Obama cites Constitution in Supreme Court nominee battle

“The Constitution is pretty clear about what is supposed to happen now,” Obama said during a news conference after a meeting in California with leaders of Southeast Asia. He said the Constitution demands that a president nominate someone for the court and the Senate either confirms or rejects.

“There’s no unwritten law that says that it can only be done on off years,” Obama said. “That’s not in the Constitutional text.”

But Obama — who defended his own role in an attempt to block a confirmation vote of Samuel A. Alito Jr. in 2005 — said he understood the political stakes of a nomination that could change the balance on the court. “I understand the pressure that Republican senators are now under,” he said. “This would be a deciding vote.”

Obama’s remarks were his first extensive public reaction to the political forces unleashed by the death last weekend of Scalia, and they offered a glimpse of how he intends to use the power of the presidency to raise pressure on Republicans to hold hearings on whoever he nominates for the court.

Grassley backtracks slightly

The president spoke hours after Sen. Charles E. Grassley, R-Iowa and chairman of the Senate Judiciary Committee, said that he had not ruled out holding hearings on Obama’s eventual nominee to replace Scalia on the Supreme Court.

Grassley’s comments were a modest backtracking of what he said over the weekend, when he concurred with Sen. Mitch McConnell, the Senate majority leader, as well as several other Republican senators, who said the Senate should take no action on Obama’s nominee and the vacancy ought to be filled by the next president.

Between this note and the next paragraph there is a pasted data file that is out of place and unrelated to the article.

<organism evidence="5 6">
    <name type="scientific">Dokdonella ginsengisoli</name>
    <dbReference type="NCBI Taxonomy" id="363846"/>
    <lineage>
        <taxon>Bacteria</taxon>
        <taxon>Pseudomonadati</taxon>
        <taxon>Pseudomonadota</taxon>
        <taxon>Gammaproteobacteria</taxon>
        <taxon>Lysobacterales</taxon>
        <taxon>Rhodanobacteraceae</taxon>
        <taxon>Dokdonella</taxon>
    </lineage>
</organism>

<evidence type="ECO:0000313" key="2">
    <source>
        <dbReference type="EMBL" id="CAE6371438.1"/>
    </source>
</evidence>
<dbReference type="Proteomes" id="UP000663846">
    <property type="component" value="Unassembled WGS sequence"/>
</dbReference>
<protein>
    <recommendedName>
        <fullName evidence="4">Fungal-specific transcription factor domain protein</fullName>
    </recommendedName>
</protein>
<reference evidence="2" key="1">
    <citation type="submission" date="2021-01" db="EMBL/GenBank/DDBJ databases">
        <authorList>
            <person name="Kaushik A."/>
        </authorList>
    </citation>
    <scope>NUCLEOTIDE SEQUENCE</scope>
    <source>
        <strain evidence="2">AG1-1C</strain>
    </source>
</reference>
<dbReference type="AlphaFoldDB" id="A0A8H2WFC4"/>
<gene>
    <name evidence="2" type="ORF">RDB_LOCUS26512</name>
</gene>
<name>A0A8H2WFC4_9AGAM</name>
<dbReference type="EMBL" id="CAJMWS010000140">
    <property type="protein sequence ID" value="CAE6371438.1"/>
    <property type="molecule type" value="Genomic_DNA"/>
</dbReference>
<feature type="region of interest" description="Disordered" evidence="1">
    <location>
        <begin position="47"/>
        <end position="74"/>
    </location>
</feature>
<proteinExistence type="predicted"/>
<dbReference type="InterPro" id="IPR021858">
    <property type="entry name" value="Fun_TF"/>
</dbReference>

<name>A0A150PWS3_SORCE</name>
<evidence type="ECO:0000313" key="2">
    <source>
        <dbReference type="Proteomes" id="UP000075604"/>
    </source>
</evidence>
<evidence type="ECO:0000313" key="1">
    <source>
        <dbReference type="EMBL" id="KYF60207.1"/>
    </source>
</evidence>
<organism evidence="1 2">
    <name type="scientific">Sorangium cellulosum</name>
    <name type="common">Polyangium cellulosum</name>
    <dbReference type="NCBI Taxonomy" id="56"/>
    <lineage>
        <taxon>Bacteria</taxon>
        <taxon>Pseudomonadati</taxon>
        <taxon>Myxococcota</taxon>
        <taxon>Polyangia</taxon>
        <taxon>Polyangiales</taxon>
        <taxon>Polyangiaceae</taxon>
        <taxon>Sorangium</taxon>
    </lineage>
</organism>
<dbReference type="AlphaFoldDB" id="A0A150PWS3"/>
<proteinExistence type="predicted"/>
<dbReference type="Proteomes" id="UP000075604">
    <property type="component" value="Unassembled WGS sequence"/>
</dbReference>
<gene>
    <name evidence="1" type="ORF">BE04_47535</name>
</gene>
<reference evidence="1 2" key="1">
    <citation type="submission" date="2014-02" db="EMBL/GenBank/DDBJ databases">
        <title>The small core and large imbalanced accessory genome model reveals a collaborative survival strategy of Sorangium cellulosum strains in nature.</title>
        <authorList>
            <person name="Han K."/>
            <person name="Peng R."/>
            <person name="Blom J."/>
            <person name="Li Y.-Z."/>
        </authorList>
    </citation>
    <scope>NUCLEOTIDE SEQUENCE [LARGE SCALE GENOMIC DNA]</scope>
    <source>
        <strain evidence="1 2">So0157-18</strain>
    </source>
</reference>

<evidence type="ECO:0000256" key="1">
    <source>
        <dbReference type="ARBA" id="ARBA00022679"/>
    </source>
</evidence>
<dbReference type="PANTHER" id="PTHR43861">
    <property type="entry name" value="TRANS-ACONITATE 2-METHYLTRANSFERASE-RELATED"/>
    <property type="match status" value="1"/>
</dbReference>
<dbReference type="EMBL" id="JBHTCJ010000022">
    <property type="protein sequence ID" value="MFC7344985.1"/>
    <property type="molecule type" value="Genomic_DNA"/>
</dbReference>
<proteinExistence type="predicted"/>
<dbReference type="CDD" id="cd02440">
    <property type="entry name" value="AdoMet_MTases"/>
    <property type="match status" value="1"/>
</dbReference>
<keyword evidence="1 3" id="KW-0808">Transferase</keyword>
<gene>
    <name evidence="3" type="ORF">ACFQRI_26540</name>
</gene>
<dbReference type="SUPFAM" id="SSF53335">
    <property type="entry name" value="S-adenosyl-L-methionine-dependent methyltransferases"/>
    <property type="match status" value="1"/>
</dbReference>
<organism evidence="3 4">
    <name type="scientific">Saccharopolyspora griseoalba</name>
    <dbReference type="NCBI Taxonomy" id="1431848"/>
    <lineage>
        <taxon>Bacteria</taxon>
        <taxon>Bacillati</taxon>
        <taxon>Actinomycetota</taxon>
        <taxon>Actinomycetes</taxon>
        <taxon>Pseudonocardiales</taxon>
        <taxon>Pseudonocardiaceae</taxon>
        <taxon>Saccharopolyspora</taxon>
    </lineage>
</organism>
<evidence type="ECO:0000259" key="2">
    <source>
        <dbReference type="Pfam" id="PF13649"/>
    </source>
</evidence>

On Tuesday, Grassley indicated some leeway. Although he said he still believes that the next president ought to name Scalia’s replacement, “I would wait until the nominee is made before I would make any decisions,” Grassley said, according to Radio Iowa.

A ‘profile in courage’ moment

Grassley’s staff members did not say why Grassley, who is in Iowa during a congressional recess, stepped ever so slightly back. But Grassley, who has long prided himself on embodying the good governance ethos of Iowa, found himself the subject of criticism on Tuesday in an editorial in the state’s largest newspaper, The Des Moines Register.

“This could have been a ‘profile in courage’ moment for Sen. Grassley,” the paper wrote before Grassley’s remarks. “This was an opportunity for our senior senator to be less of a politician and more of a statesman. It was a chance for him to be principled rather than partisan.”

'Fall into the trap'

At least one other Republican in his home state for the recess appeared worried about a potential backlash if the Senate refuses to consider Obama’s nominee.

Sen. Thom Tillis, R-N.C., told a local radio show that Republicans “fall into the trap of being obstructionists” if they reject any nominee “sight unseen.”

Other Republicans feared the spectacle of Supreme Court hearings in the middle of an unpredictable presidential campaign. McConnell had hoped to keep a dutiful schedule of bland bills and low drama in the Senate this year.